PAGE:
Authors of warrant article seek to save native landscapes

For The Recorder
Published: 4/3/2017 10:43:36 PM

SHUTESBURY — Development pressures that could compromise sacred and ceremonial American Indian sites are prompting concerned residents to ask annual Town Meeting to mandate better protections and more thorough studies of Shutesbury land.

The petition, known as the “Resolution to Preserve Native American Historical Sites and Traditional Cultural Properties, Including Ceremonial Stone Landscapes,” was recently submitted for inclusion on the May 6 warrant by Friends of Shutesbury and the Oso:ah Foundation. Oso:ah stands for “planting a tree in the name of peace.”

James Schilling-Cachat of Leverett Road, a spokesman for the groups, said the article is important because the town is rich in sacred stone sites, yet they are at risk because little has been done to catalog them.

“The lack of residential and agricultural development has allowed numerous sacred sites to survive in good condition to this point,” Schilling-Cachat said. “All this is fast disappearing under new logging plans in publicly-owned lands, state forests and even watersheds, as well as commercial development.”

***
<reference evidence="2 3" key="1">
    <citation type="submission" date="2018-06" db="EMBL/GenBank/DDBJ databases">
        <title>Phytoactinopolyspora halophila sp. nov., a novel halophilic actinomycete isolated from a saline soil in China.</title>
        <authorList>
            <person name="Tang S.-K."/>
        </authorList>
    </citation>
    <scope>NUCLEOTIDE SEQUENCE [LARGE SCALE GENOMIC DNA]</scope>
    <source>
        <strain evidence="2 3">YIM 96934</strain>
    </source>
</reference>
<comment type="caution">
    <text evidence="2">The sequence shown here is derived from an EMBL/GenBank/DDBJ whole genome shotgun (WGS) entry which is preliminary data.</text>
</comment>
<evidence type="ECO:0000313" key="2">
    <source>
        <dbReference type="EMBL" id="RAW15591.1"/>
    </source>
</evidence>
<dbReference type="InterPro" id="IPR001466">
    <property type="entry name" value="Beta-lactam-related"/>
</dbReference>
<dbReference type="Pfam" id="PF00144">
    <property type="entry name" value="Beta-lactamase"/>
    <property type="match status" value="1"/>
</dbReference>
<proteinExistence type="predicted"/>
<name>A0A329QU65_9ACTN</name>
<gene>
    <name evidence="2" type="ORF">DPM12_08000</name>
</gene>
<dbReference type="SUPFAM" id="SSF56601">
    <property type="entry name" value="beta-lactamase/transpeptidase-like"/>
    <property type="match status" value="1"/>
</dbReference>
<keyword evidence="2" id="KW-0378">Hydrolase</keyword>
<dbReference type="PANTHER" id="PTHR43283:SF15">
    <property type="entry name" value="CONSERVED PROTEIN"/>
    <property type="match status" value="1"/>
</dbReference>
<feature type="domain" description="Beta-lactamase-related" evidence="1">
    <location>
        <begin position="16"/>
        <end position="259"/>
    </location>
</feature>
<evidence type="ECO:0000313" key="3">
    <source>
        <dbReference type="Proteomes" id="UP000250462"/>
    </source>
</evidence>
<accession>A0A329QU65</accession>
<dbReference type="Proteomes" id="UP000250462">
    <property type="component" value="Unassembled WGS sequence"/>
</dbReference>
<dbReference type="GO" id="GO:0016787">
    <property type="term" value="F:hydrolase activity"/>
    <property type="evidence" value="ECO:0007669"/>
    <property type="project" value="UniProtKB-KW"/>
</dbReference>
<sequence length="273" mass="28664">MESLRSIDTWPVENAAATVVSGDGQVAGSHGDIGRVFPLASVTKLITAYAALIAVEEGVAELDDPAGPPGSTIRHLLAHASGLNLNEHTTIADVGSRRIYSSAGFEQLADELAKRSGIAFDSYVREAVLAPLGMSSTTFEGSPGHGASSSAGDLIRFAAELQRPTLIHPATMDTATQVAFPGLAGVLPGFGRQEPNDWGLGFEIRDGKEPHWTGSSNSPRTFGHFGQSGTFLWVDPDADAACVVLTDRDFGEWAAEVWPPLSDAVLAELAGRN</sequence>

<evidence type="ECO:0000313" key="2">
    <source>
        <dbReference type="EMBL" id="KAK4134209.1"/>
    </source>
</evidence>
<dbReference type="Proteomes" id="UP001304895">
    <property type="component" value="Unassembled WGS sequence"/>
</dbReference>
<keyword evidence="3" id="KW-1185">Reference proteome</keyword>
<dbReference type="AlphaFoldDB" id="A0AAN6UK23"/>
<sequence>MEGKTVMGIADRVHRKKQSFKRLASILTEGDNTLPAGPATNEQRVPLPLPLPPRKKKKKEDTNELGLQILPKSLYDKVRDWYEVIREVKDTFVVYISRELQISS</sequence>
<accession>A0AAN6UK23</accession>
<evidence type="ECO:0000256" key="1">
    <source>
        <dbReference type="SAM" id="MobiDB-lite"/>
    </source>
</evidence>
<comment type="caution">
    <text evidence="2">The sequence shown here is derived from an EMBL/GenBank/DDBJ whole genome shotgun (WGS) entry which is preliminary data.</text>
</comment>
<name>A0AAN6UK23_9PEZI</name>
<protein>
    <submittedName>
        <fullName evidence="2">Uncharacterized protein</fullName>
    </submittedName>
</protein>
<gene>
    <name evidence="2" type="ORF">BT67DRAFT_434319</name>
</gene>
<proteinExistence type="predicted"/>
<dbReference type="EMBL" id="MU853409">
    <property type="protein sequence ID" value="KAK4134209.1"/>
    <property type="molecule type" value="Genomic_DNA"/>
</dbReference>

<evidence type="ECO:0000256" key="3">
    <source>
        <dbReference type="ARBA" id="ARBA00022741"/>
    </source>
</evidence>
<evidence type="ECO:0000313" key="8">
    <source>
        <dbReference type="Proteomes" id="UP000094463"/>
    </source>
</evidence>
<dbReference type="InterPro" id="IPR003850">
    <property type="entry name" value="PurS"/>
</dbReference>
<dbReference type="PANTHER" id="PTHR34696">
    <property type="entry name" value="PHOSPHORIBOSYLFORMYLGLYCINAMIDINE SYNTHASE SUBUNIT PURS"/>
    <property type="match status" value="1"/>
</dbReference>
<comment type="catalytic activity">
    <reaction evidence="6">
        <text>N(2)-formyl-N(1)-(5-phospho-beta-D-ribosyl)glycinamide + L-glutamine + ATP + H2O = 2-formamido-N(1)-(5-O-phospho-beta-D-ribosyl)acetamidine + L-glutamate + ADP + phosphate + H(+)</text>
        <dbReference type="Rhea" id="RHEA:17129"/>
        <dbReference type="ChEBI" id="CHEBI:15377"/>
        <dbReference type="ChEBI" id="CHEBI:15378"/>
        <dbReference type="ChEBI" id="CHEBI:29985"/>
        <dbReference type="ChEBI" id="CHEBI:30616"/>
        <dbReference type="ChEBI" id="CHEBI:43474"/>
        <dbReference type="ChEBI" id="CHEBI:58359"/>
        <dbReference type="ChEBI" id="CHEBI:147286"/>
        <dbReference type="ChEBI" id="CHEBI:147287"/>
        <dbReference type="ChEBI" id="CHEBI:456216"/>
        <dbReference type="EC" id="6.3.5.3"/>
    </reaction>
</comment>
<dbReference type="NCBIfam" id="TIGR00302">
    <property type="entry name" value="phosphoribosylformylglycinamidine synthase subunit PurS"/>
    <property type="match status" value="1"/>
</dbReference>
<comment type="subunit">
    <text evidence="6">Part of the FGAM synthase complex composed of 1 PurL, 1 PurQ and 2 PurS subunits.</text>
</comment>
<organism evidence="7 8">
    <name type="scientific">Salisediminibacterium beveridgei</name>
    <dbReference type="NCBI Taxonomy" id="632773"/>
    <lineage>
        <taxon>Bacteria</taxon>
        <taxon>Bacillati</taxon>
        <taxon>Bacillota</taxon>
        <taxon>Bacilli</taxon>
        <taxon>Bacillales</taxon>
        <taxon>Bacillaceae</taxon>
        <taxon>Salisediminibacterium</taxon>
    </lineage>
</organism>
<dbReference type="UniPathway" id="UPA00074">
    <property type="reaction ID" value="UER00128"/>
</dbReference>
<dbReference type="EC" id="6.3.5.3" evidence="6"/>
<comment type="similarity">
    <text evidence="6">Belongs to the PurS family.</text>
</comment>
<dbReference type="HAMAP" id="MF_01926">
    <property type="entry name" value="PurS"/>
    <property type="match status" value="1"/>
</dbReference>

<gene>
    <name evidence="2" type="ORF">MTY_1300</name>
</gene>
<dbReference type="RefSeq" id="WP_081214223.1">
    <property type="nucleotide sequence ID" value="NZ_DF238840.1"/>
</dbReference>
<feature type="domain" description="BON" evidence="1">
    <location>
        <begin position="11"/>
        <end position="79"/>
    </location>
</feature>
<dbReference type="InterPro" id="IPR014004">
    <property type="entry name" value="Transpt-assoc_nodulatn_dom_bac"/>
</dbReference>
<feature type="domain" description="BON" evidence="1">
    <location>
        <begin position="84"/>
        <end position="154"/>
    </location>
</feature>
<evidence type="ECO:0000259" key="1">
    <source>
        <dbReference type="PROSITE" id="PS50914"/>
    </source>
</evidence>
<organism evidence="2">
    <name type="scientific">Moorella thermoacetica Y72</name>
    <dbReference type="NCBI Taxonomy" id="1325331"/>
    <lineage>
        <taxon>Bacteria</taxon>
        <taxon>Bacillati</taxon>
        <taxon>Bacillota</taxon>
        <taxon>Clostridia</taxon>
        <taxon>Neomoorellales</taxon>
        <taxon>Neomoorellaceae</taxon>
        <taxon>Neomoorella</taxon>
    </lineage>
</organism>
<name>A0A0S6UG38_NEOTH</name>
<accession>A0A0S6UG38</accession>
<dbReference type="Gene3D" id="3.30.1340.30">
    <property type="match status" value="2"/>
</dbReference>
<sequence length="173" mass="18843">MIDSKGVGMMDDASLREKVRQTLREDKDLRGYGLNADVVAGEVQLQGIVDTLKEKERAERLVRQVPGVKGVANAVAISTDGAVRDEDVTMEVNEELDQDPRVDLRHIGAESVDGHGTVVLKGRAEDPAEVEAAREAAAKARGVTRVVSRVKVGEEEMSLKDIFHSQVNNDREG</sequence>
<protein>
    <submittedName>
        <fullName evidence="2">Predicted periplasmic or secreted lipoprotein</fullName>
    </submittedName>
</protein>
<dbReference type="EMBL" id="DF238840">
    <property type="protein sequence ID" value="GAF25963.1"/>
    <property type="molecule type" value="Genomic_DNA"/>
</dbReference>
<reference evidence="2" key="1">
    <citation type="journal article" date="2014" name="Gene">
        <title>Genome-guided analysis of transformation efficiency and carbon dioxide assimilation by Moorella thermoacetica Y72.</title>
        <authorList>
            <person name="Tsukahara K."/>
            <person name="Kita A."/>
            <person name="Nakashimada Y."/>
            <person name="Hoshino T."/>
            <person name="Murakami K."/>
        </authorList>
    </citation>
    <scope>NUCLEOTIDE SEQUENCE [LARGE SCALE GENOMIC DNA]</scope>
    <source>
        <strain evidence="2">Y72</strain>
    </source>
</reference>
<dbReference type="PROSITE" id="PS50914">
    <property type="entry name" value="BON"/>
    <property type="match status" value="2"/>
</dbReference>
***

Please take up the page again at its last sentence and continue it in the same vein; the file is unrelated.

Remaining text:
The warrant article, as proposed, would mandate that the Select Board, Historical Commission and Community Preservation Act Committee complete surveys of land in Shutesbury and document the priority landscapes to preserve.

The petition comes as a controversial solar project on 30 acres off Pratt Corner Road continues to go through the permitting stage. While an archaeological examination of the property is complete, there has been concern that the land hasn’t been fully evaluated as a possible burial ground for Native Americans.

But the Planning Board recently told developer Lake Street Development of Chicago that the studies were thorough enough, even though Tribal Historic Preservation Officers have not been able to go on the land.

Unless that happens, there will be fear about losing out to development.

“Resident Native American religious practitioners and Syncretic practitioners have worshiped for many years — in some cases, many thousands of years — in these places and are deeply concerned about loss of their places of worship,” Schilling-Cachat said.

Among the actions the petitioners would like to see taken by the town are having the Community Preservation Act Committee allocate funds related to surveying and preserving, the Historical Commission seek grants to pay for or seek volunteers, including the experts from tribes, who can evaluate land, and the Select Board create a scheduled inventory of prioritized preservation targets in Shutesbury.

The warrant article reads, in part: “The Historical Commission shall be expedient in their efforts in order to reclaim time lost on preservation of Native American heritage, recognizing that time is of the essence in this matter and that many sites face the threat of demolition without ever having been recorded or surveyed by the town.”

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